BY CHRIS MCNULTY
SO, where did it all go wrong?
Jim McGuinness had barely sat down on his seat in the packed media room in the Hogan Stand when his inquisitors asked the question that had been on everyone’s lips on Sunday evening.
“Where do you want to start. It’s omething that we’ll have to work out over the next couple of weeks,” McGuinness said.
It was a day when the house of cards stumbled spectacularly, Donegal falling to their heaviest Championship defeat in 67 years.
Two early goals by Cillian O’Connor and Donal Vaughan had Mayo steamrolling ahead by the 13th minute. James Horan’s team were clinical, cool and composed, showing that the soft underbelly that once defined Mayo had gone.
“We were actually reasonably happy with the way they started the game,” McGuinness said.
“We were figuring if we got in level or a couple of points up or down we’d be in a good position for the second half. The second goal then obviously took the wind out of our sails.
“But the short version is we met a very hungry team today that were coming into this team with mission of trying to win the All-Ireland.
“We had that last year in our play and everything that we did and Mayo have it now. Rather than making excuses, the best thing is to acknowledge what Mayo brought to the table today, the desire and the hunger, and the performance they put in, which was a fairly impressive performance.”
Karl Lacey was called into action after 23 minutes and was clearly showing signs of a player who has had a punishing scheduled and who is not yet close to being 100 per cent fit, while Mark McHugh started the game two weeks after a heavy hit put him out of the Ulster final after nine minutes and left him hospitalised for two nights.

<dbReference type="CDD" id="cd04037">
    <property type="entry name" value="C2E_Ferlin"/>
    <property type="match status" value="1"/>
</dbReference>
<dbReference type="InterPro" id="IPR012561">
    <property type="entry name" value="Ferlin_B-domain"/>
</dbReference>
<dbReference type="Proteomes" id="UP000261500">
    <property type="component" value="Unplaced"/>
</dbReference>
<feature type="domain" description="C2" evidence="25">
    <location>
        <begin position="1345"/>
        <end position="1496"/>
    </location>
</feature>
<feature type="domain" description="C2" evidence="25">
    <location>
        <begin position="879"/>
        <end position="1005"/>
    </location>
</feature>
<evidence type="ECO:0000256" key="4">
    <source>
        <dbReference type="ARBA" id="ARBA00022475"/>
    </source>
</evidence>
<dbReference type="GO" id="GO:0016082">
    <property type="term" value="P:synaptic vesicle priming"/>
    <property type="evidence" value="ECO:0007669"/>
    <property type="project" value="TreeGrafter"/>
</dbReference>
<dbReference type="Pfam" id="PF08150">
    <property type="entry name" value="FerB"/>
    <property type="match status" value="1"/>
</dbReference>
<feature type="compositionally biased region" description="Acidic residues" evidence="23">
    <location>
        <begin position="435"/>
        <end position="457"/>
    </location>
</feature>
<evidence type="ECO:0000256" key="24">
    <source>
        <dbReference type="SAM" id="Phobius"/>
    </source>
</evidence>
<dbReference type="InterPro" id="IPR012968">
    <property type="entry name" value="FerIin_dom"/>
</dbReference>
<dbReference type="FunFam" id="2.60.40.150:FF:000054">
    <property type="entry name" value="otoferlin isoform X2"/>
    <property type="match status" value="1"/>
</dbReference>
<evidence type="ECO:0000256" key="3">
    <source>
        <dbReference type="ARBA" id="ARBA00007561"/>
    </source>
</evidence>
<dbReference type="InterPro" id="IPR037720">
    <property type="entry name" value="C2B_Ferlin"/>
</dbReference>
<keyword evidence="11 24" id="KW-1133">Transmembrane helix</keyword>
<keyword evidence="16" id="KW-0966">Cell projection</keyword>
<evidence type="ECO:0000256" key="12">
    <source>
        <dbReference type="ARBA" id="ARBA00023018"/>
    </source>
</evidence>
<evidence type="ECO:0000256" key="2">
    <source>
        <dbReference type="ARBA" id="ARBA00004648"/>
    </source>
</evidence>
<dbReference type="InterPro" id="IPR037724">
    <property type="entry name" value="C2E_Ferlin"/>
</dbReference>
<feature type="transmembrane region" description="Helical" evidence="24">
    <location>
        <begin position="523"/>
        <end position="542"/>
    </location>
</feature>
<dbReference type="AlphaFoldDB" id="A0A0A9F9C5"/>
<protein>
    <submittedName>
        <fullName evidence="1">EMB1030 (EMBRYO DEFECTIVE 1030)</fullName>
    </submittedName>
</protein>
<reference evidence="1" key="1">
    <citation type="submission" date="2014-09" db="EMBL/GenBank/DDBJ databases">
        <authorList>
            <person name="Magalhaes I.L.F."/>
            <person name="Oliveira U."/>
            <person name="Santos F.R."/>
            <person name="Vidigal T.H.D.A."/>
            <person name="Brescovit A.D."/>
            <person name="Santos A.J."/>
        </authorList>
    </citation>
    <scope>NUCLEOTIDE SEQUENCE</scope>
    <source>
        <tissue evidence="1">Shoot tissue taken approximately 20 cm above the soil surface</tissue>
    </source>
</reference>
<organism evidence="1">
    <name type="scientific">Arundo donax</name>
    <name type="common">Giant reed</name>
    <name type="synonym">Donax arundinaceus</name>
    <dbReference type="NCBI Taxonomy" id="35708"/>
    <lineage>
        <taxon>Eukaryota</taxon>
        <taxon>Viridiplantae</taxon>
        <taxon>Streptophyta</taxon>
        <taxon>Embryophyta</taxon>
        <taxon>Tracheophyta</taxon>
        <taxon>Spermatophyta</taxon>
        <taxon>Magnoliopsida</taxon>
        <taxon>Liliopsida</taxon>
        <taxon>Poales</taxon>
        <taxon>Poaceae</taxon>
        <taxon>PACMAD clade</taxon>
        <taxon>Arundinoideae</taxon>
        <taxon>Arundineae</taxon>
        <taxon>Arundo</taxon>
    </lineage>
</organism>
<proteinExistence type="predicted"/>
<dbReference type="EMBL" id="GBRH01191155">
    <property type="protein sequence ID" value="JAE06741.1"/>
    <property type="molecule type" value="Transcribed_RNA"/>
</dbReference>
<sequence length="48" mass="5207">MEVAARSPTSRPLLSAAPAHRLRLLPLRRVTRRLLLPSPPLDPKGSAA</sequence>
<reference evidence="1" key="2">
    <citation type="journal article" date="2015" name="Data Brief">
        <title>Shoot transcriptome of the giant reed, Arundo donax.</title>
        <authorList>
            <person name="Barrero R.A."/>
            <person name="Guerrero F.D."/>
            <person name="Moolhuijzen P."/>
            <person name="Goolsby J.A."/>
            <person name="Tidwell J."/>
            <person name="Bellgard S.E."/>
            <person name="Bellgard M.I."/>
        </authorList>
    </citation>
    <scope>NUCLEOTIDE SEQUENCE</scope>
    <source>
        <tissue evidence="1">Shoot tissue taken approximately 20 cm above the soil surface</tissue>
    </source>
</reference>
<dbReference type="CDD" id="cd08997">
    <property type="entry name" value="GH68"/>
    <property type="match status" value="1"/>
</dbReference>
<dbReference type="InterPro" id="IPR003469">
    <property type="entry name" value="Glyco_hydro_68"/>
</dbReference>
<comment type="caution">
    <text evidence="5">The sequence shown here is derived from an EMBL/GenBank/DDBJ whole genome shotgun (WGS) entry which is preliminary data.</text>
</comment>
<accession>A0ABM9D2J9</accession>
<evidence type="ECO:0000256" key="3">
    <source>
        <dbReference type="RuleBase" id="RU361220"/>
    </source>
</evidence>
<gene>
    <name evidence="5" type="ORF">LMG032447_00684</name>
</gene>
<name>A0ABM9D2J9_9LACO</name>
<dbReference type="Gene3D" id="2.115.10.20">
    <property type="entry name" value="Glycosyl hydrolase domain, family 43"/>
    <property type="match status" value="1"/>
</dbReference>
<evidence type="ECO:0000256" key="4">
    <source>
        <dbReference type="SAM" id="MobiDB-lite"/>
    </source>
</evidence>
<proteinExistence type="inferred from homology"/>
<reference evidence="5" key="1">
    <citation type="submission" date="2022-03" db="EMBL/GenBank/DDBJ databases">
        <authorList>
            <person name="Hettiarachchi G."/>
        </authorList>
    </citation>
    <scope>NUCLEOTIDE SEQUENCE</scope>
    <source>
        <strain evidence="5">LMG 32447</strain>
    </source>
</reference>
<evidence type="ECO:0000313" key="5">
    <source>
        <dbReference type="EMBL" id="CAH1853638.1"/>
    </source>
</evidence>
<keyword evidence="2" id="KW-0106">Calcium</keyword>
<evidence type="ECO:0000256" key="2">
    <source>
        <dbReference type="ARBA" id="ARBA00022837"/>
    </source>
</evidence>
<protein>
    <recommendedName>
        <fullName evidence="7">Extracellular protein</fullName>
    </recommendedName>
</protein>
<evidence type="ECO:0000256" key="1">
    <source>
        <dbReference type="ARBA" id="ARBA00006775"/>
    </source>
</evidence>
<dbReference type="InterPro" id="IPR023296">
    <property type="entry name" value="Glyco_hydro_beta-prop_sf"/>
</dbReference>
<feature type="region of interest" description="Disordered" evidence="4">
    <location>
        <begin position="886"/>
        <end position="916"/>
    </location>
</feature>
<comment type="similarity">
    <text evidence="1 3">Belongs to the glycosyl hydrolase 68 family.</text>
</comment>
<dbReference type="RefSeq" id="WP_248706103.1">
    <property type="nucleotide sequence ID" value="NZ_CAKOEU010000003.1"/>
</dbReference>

It was a defeat that draws to an end a disappointing year. Relegation from Division 1 looked to have been recovered from when Donegal defeated Tyrone in Ballybofey in May, but defeat in the Ulster final and then the manner of yesterday’s crumbling have left some searching questions that McGuinness said will be put to his group in the coming weeks.
He said: “We haven’t been ourselves all year. I don’t want to make excuses because it’s Mayo’s day and they’re fully deserving of their victory but we haven’t got traction all year. We had an awful lot of niggles and key players out and we haven’t been able to build momentum. But I don’t want to use that as excuses.
“You have to acknowledge the opposition and say they were on the money today and they fully deserve their victory.”
It was close to a complete performance by Mayo, who had Aidan O’Shea, Donal Vaughan and Cillian O’Connor in sumptuous form all day.
However, they met a Donegal side that looked every inch a tired and battleworn team.
“It’s the flattest we’ve been, you know,” McGuinness said.
“We weren’t competitive. We weren’t as competitive as we normally are or as we should be.
“There were a lot of gaps in our defence and we didn’t have energy for pressing the ball and we struggled to get up the field so there were a lot of things there that we are normally good at.